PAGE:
You can be walking along, cool as a cucumber, so proud of yourself for not needing a map and ordering your coffee like a local when you see something amazing, pull our your camera and give away to every man and his dog that you’re a tourist.
When is it ok to take a photo? There must be a fine balance between keeping memories and actually experiencing them – not being so wrapped up in preserving pictures for dinner table stories that the stories themselves don’t get played out.
There are a lot of amazing shops here. Among today’s highlights were the pirate shop at Valencia 826, Paxton Gate (both Paxton Gate & Paxton Gate Curiosities for Kids) and The Booksmith. Believe me when I say that these are only a few of the shops in San Fran dedicated to the weird, the wonderful and the whimsical. Valencia 826 is a not for profit organisation started by Dave Eggers that inspired other similar projects (including Melbourne’s very own Pigeon’s Project). Because the project runs programs for children who don’t have the means or the access to writing, they operate San Francisco (and possibly the world’s) only pirate supply store. As well as raising funds for the literacy arm of the project, the pirate supply store is a living breathing wealth of imagination. You can buy compilations of works by 826 attendees, you can buy a beard extension, or you can just walk in the door and start opening the drawers that line the walls at random. Perhaps you’ll come across a drawer full of spare hooks (in case you’re missing a hand) or perhaps you’ll open one merely labelled ‘yank’ to find a neverending magicians ribbon that you can pull out and watch it billow out around you. If you’re ever in San Francisco this place is well worth a look – and if you’re there for an extended visit, or are luck enough to live there, you can volunteer or apply for an internship.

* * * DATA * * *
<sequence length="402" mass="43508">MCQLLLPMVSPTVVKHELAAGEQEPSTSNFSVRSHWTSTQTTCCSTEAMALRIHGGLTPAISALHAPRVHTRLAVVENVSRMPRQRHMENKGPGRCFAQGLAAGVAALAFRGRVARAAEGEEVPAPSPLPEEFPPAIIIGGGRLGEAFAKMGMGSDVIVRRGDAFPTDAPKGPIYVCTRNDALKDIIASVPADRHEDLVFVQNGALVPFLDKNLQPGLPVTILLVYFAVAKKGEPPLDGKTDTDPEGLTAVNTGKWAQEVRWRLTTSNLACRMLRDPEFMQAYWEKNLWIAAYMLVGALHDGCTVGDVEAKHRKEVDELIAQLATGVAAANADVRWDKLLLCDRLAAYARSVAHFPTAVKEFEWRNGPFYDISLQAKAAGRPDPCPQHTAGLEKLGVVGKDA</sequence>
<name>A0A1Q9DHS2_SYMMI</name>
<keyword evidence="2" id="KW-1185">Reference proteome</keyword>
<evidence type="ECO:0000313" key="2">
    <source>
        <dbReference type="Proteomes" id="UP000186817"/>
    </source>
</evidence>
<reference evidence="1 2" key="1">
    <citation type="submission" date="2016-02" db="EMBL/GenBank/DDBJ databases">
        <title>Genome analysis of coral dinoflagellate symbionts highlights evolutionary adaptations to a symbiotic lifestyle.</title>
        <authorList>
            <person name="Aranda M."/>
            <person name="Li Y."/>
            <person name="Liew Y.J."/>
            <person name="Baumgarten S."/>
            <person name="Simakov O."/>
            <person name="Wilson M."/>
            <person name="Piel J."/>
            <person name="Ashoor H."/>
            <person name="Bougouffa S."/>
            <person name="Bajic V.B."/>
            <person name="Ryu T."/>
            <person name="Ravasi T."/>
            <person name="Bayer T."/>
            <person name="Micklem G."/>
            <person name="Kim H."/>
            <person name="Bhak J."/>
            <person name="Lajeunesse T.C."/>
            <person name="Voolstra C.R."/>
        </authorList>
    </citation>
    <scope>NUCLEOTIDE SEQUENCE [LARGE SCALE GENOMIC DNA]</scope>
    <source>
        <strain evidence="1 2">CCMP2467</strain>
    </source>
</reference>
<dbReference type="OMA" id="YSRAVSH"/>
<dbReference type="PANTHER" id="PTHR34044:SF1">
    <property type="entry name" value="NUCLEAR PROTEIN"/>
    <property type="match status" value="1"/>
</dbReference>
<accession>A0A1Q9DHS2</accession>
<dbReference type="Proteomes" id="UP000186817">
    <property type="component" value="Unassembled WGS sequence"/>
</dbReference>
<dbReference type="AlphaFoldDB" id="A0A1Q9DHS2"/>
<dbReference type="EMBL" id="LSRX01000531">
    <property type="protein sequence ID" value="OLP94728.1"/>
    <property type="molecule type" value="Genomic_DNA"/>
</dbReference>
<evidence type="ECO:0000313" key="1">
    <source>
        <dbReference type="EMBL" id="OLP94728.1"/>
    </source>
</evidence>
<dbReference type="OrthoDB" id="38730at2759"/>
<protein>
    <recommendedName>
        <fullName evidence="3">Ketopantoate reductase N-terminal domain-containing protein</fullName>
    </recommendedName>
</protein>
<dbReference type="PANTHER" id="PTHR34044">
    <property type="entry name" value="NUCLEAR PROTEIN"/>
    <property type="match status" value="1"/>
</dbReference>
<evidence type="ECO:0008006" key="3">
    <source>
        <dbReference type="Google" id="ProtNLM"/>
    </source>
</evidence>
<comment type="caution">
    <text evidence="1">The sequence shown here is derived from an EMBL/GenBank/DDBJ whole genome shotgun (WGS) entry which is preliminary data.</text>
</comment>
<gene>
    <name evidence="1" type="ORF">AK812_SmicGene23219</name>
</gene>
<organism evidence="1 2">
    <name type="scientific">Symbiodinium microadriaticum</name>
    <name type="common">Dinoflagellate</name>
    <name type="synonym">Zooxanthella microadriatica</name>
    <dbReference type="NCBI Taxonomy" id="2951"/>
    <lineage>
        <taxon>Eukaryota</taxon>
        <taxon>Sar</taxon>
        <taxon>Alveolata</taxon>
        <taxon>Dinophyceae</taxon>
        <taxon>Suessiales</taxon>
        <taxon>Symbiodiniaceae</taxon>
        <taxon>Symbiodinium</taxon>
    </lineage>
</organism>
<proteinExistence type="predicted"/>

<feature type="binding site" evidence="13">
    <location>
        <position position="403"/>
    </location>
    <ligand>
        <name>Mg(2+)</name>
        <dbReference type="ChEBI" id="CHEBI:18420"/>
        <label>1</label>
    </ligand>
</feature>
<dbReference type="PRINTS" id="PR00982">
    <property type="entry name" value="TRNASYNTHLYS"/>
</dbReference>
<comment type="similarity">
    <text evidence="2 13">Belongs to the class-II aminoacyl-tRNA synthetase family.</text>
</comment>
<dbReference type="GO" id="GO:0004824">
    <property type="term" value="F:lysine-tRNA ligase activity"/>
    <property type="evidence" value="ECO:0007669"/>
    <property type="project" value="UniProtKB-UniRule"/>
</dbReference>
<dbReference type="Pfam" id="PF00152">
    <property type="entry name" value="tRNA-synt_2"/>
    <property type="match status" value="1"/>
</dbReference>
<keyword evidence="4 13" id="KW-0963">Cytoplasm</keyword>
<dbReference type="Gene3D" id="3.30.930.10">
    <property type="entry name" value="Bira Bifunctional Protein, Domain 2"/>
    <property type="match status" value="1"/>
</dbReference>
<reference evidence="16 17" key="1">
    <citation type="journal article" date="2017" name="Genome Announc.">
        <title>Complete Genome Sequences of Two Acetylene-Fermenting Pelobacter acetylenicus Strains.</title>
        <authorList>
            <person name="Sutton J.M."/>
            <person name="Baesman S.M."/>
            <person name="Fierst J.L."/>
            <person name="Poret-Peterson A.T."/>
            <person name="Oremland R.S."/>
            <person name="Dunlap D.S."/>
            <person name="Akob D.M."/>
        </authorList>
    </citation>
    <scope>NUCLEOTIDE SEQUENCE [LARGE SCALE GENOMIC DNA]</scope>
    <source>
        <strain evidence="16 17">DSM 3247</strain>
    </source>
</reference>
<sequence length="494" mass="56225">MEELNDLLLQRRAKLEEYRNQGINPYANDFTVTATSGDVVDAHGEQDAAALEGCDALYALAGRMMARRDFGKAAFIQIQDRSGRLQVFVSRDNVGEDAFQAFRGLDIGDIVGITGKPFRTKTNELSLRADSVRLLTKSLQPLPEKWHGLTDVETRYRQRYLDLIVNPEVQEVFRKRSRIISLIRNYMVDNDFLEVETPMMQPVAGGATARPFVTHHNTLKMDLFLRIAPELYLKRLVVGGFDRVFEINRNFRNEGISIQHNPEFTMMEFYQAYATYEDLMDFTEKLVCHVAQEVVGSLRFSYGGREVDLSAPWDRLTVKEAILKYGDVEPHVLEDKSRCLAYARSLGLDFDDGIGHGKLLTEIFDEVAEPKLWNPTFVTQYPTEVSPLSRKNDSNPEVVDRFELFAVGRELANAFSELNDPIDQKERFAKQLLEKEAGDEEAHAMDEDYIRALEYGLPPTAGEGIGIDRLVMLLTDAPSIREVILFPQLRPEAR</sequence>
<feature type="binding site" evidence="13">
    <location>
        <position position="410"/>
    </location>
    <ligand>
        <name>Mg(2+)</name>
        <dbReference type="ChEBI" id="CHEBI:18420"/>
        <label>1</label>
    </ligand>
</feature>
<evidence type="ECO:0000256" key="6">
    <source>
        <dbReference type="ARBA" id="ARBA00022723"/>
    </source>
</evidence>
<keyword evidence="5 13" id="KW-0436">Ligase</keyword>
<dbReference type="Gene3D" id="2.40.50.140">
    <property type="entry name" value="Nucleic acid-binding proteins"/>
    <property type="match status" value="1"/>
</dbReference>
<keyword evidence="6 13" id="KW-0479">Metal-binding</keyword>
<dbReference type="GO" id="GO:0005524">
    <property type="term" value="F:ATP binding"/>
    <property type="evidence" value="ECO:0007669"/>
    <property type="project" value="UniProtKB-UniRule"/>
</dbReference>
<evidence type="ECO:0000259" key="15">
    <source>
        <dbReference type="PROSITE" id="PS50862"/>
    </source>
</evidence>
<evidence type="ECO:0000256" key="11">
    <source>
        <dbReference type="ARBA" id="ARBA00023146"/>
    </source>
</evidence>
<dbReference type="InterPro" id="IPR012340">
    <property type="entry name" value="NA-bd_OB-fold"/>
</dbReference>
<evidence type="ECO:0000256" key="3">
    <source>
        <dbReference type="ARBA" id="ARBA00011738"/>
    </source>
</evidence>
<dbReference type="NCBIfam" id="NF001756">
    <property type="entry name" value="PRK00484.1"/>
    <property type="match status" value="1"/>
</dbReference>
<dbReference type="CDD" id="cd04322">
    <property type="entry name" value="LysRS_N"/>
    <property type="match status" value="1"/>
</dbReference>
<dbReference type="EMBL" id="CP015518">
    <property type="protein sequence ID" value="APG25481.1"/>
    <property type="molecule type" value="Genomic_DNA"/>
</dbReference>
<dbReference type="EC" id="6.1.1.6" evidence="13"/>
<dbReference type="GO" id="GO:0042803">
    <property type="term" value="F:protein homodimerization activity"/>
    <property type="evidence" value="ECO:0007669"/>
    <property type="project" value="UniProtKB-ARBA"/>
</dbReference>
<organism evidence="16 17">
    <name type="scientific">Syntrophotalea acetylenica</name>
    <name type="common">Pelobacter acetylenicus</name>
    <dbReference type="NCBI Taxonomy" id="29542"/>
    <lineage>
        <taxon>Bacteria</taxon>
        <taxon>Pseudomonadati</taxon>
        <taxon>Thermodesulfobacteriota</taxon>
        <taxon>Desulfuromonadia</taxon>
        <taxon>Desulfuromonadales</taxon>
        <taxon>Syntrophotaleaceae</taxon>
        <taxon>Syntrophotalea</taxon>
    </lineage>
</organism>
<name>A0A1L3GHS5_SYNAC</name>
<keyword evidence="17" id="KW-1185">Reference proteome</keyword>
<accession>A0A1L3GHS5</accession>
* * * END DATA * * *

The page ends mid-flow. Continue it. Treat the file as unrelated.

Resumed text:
Right next door to the Pirate Store is the mothership of Paxton’s Gate. Again, no photo’s please. If you want to describe this later you’re going to have to use your imagination and powers of recall. Paxton’s Gate is a collection of bizarre ephemera. Walk inside to a world of terrariums, fossils, and an extensive collection of glass eyes under the counter in the middle of the shop. Out the back is a collection of plants – possibly to inspire you to start your own plant world inside a bottle.One table holds a collection of artworks that look like Shaun Tan illustrations come to life. A glass cabinet holds a collection of fossils and teeth ranging from wild bear to Megalodon (which I’m told is twice the size of a great white shark). Behind the counter, stuffed animals lunge out from the wall – a flying monkey looks as though he wants to leave his perch to say hello.
Doors down is Paxton Gate’s little sister – home to a quirky shop front gallery that opens into a magical toyshop for children. This isn’t the place to buy video games or hungry hungry hippos, but a chance to step back to the toys of yesteryear. A part of the store is sectioned off for play by a twisted and gnarled branch almost growing from the wall and then spreading to form a play area. Ropes hand from the ceiling. Beautifully illustrated books and paintings line the walls and toys are everywhere – small to large – from shadow puppets to wooden jenga sets where the planks look like bones and a skull balances on top.
With so much rich inspiration it is amazing that these stores aren’t filled with writers, madly jotting down ideas or using the opportunity to step back to their childhood and remember what it is like to really imagine something. No photos allowed, but none necessary. It’s easy to remember.